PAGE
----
Marketer A-List

Marketer A-List 2018: Fenty

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Credit: Fenty

Many marketers are following today's shoppers into the digital domains where they spend their time, like social media and e-commerce sites. But few have entered these spaces as successfully from the outset as Fenty Beauty, the cosmetics line launched late last year by Rihanna and Kendo, the beauty brand incubator at luxury conglomerate LVMH. With a stunningly diverse offering designed to be used on every shade of skin, Fenty's "beauty for all" message rings loud and true at a time when many consumers are thirsting for more authenticity and inclusion.

The brand debuted in September 2017 with 40 shades of foundation and 91 total products. A little more than a year later, Fenty has 5.5 million followers on Instagram, and several followers in real life, too—beauty brands like Kylie Jenner's Kylie Cosmetics and ColourPop have expanded their own foundation ranges to serve a wider variety of ethnicities. Those brands subsequently caught flak for appearing to piggyback on what many call Rihanna's genius.

"From its birth, [Fenty] catered to all skin tones—that's a differentiating factor from the other brands who might be perceived as jumping on inclusivity as if it's just a trend," says Lia Neophytou, associate consumer analyst at GlobalData Retail. She adds that such authenticity is a reason many consumers stick with a brand, and beauty brands in particular, for future purchases.

While the company does not break out Fenty sales specifically, on a recent conference calls with analysts, LVMH executives called out the brand's "outstanding year" and noted that it had "performed well" since its debut in 2017. A Vogue report earlier this year estimated that Fenty generated $100 million in sales during its first 40 days of business. Fenty declined to comment. The value of the global cosmetics market should reach $54 billion this year, a 6 percent rise over 2017, according to GlobalData's forecast.

Younger shoppers especially are gravitating to beauty as an affordable option for expressing themselves in a unique manner, says Mary Epner, who runs her own retail consultancy. Fenty has gained a large following in the LGBTQ community, a group that was not being marketed to by other brands, says Epner.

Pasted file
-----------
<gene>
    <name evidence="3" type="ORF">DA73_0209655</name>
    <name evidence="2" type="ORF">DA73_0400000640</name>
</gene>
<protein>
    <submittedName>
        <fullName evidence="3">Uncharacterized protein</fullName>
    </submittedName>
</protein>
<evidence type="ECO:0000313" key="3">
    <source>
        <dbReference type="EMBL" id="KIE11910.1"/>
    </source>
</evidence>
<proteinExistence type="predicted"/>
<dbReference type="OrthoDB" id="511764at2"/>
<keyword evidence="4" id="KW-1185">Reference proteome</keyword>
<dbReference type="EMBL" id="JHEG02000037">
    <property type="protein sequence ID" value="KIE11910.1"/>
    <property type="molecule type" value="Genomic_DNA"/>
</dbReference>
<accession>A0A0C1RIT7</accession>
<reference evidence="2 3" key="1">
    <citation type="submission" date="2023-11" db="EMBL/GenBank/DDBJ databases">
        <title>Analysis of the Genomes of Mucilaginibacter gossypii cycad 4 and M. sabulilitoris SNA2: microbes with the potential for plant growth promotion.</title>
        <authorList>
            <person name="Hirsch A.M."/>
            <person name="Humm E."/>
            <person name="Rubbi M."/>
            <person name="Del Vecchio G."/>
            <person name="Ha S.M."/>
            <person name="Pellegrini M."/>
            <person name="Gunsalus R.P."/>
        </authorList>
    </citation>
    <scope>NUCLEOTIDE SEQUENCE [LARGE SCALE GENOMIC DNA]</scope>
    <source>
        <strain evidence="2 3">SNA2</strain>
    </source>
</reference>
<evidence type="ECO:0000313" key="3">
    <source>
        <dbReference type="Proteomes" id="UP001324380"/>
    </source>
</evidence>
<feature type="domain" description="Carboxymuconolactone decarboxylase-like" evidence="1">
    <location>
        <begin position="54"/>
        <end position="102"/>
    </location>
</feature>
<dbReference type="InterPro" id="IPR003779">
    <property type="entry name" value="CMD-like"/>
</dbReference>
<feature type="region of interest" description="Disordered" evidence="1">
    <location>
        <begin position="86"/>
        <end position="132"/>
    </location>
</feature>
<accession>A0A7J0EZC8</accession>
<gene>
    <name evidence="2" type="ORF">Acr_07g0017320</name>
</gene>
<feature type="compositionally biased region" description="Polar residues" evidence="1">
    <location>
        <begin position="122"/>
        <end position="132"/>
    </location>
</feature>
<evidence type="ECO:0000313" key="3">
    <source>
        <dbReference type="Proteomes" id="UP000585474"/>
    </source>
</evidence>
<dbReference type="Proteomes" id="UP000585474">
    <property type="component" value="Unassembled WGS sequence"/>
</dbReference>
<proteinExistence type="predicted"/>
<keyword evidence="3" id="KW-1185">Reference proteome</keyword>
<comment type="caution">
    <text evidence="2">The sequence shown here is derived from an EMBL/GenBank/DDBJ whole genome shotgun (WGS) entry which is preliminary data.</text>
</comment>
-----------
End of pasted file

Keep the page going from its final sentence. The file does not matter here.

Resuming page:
Fenty's success isn't just due to Rihanna, but to its diverse offering of cosmetics designed for every shade of skin.
Fenty's success isn't just due to Rihanna, but to its diverse offering of cosmetics designed for every shade of skin. Credit: Fenty

And of course, Rihanna's involvement has been a huge contributor to the brand's popularity.

"She's the real deal," says Epner. "As of yet, we haven't seen her really stumble socially—she is who she says she is and the customers relate to that."

While other brands, like MAC and Bobbi Brown, have had diverse offerings for a broad range of skin tones and consumer types for decades, not all consumers were aware of that. Fenty, by comparison, used the strategy of marketing itself as a cosmetics label filling the needs of most everyone from the outset.

Fenty sells directly to consumers online and through retailers such as Sephora. Experts say it's a smarter way to reach today's millennial and Gen Z customers, who are often intimidated or distrustful of the department store beauty counters their mothers and grandmothers used.

Fenty uses Instagram to announce and promote product drops, and uses its social media network to engage with fans. The account features photographs of diverse individuals, including women wearing hijabs and user-provided selfies displaying a broad range of skin tones. A recent post announcing new lip crayon colors generated nearly 150 comments and 74,000 likes in its first 15 hours. Some commenters asked for advice on how to use the product and received answers within minutes.

"Fenty never disappoints," one commenter wrote.

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